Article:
The German Chancellor, Angela Merkel, is due to hold talks with Mr Saakashvili in Tbilisi later on Sunday.

Meanwhile, Human Rights Watch has called on the Russian authorities to immediately take steps to end attacks by South Ossetian militias on ethnic Georgians in Gori and to allow vital humanitarian aid to reach vulnerable civilians.

“The Russian military has effective control of the Gori region, making it responsible for the security and well-being of all people living there,” said Rachel Denber, HRW’s Europe deputy director.

Russian control

The BBC’s Richard Galpin, who has spent the past two days traveling from the Black Sea port of Poti to Tbilisi, says Georgian forces seem to be surrendering control of the highway to the Russians.

Georgian refugee in Tbilisi (16 August 2008)

The UN puts the number of those displaced in the conflict at 118,000

In the western town of Senaki, our correspondent saw large numbers of Russian troops moving around on Saturday.

Further east in Zestafoni, he witnessed the panic of local residents as the word spread that the Russian army was approaching.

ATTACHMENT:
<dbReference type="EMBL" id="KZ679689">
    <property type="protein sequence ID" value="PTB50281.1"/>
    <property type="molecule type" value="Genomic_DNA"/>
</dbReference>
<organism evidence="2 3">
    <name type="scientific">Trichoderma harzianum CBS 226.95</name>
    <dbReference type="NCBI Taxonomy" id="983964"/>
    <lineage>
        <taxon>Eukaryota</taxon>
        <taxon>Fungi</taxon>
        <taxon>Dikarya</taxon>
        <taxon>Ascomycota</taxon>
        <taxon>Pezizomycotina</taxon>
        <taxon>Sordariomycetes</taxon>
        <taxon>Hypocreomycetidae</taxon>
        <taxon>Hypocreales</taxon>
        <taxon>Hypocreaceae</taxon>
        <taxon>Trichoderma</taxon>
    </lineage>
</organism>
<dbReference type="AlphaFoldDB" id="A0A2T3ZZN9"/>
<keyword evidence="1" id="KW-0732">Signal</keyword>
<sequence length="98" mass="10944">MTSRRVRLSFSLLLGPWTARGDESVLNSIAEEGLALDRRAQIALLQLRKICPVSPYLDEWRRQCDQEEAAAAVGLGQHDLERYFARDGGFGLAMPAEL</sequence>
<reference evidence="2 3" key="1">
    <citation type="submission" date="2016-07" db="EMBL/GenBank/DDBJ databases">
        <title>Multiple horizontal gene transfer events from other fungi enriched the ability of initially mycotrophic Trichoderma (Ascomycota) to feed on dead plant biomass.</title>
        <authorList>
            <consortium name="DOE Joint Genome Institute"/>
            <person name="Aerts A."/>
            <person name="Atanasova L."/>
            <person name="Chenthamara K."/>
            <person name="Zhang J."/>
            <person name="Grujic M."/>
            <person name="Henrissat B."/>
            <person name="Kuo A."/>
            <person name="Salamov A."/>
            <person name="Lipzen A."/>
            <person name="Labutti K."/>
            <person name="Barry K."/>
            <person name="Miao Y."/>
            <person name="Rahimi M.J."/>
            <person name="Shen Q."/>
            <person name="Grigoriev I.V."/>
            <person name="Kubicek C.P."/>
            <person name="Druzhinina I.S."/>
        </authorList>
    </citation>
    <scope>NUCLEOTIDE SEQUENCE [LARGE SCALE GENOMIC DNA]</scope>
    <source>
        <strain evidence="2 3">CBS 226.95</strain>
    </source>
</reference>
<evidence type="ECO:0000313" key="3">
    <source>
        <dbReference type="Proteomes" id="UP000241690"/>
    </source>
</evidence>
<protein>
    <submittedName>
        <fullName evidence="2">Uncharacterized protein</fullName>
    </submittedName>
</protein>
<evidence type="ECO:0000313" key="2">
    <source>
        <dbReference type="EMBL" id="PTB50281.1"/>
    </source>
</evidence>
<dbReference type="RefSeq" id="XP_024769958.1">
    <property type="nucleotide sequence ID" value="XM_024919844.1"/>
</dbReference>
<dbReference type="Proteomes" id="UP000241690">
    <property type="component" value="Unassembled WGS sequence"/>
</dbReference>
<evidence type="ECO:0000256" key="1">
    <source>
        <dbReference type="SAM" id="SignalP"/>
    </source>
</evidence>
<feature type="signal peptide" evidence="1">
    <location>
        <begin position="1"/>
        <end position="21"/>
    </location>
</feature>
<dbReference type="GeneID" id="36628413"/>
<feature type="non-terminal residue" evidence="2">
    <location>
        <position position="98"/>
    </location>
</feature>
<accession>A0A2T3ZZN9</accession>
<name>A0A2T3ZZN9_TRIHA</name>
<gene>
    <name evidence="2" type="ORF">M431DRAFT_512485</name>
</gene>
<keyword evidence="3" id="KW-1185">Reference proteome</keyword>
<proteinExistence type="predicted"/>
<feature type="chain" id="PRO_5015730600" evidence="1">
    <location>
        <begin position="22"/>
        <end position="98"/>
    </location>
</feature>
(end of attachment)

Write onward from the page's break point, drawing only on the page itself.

Cars sped away from roadblocks set up by the Georgian police, the drivers realizing their hopes of reaching Tbilisi had been dashed.

When the Russians arrived, they stayed only a few minutes after apparently being told there was no military base to take over.

Our correspondent says he then followed the Russian troops as they entered the central town of Khashuri, where they were given an escort by the local police.

He spoke to one Russian soldier who said he believed their final destination would be the Georgian capital, although the Kremlin flatly denied this. Another soldier said he expected to be in Georgia for a year.

Georgia has meanwhile accused pro-Russian Abkhaz separatist fighters of taking over 13 villages and a hydroelectric power plant. There has so far been no independent confirmation.

Security steps

Among the six points in the ceasefire deal, both sides agreed to pull back their forces to their positions before hostilities began on 7 August.

Diplomats have said that the UN Security Council is expected to vote later on Sunday on a draft resolution formalising the ceasefire agreement.

President Bush has said Mr Medvedev’s signing of the truce is “hopeful”, but that there can be no question that South Ossetia and Abkhazia will remain within Georgian borders, which are internationally recognised.

Reports suggest Mr Saakashvili only reluctantly agreed to another of the plan’s clauses – international talks about the future status of South Ossetia and Abkhazia.

Map of region